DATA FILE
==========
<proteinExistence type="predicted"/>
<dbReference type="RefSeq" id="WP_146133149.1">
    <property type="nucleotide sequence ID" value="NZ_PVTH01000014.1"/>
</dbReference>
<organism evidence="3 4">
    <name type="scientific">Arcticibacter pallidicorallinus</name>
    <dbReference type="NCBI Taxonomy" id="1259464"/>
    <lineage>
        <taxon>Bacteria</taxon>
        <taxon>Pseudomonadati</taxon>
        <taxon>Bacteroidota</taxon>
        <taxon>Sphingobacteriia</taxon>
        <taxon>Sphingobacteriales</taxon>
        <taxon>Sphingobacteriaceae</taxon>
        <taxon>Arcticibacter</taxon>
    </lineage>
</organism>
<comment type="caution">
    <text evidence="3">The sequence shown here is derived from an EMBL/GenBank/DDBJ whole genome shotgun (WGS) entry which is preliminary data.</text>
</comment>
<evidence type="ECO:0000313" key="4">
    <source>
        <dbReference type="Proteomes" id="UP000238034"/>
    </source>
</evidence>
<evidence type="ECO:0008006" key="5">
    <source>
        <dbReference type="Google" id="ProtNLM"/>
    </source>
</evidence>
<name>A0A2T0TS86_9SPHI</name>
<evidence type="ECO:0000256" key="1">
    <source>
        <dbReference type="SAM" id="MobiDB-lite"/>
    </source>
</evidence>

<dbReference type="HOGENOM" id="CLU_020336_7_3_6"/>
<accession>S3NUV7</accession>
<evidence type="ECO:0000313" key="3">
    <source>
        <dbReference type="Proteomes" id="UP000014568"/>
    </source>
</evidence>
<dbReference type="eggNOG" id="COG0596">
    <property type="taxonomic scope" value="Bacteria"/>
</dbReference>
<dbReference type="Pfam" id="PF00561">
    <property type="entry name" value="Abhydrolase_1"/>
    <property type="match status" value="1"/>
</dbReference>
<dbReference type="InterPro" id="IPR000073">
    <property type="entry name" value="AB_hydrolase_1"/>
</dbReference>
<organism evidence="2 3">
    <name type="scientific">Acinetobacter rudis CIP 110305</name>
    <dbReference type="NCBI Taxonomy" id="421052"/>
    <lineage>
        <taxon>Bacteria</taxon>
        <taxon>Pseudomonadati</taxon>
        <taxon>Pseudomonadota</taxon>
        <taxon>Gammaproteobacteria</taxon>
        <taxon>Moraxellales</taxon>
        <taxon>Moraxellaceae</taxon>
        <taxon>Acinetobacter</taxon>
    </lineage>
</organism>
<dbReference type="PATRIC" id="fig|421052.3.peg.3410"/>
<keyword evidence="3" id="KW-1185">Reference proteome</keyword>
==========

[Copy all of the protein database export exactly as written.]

<proteinExistence type="predicted"/>
<dbReference type="RefSeq" id="WP_146133149.1">
    <property type="nucleotide sequence ID" value="NZ_PVTH01000014.1"/>
</dbReference>
<organism evidence="3 4">
    <name type="scientific">Arcticibacter pallidicorallinus</name>
    <dbReference type="NCBI Taxonomy" id="1259464"/>
    <lineage>
        <taxon>Bacteria</taxon>
        <taxon>Pseudomonadati</taxon>
        <taxon>Bacteroidota</taxon>
        <taxon>Sphingobacteriia</taxon>
        <taxon>Sphingobacteriales</taxon>
        <taxon>Sphingobacteriaceae</taxon>
        <taxon>Arcticibacter</taxon>
    </lineage>
</organism>
<comment type="caution">
    <text evidence="3">The sequence shown here is derived from an EMBL/GenBank/DDBJ whole genome shotgun (WGS) entry which is preliminary data.</text>
</comment>
<evidence type="ECO:0000313" key="4">
    <source>
        <dbReference type="Proteomes" id="UP000238034"/>
    </source>
</evidence>
<evidence type="ECO:0008006" key="5">
    <source>
        <dbReference type="Google" id="ProtNLM"/>
    </source>
</evidence>
<name>A0A2T0TS86_9SPHI</name>
<evidence type="ECO:0000256" key="1">
    <source>
        <dbReference type="SAM" id="MobiDB-lite"/>
    </source>
</evidence>

<dbReference type="HOGENOM" id="CLU_020336_7_3_6"/>
<accession>S3NUV7</accession>
<evidence type="ECO:0000313" key="3">
    <source>
        <dbReference type="Proteomes" id="UP000014568"/>
    </source>
</evidence>
<dbReference type="eggNOG" id="COG0596">
    <property type="taxonomic scope" value="Bacteria"/>
</dbReference>
<dbReference type="Pfam" id="PF00561">
    <property type="entry name" value="Abhydrolase_1"/>
    <property type="match status" value="1"/>
</dbReference>
<dbReference type="InterPro" id="IPR000073">
    <property type="entry name" value="AB_hydrolase_1"/>
</dbReference>
<organism evidence="2 3">
    <name type="scientific">Acinetobacter rudis CIP 110305</name>
    <dbReference type="NCBI Taxonomy" id="421052"/>
    <lineage>
        <taxon>Bacteria</taxon>
        <taxon>Pseudomonadati</taxon>
        <taxon>Pseudomonadota</taxon>
        <taxon>Gammaproteobacteria</taxon>
        <taxon>Moraxellales</taxon>
        <taxon>Moraxellaceae</taxon>
        <taxon>Acinetobacter</taxon>
    </lineage>
</organism>
<dbReference type="PATRIC" id="fig|421052.3.peg.3410"/>
<keyword evidence="3" id="KW-1185">Reference proteome</keyword>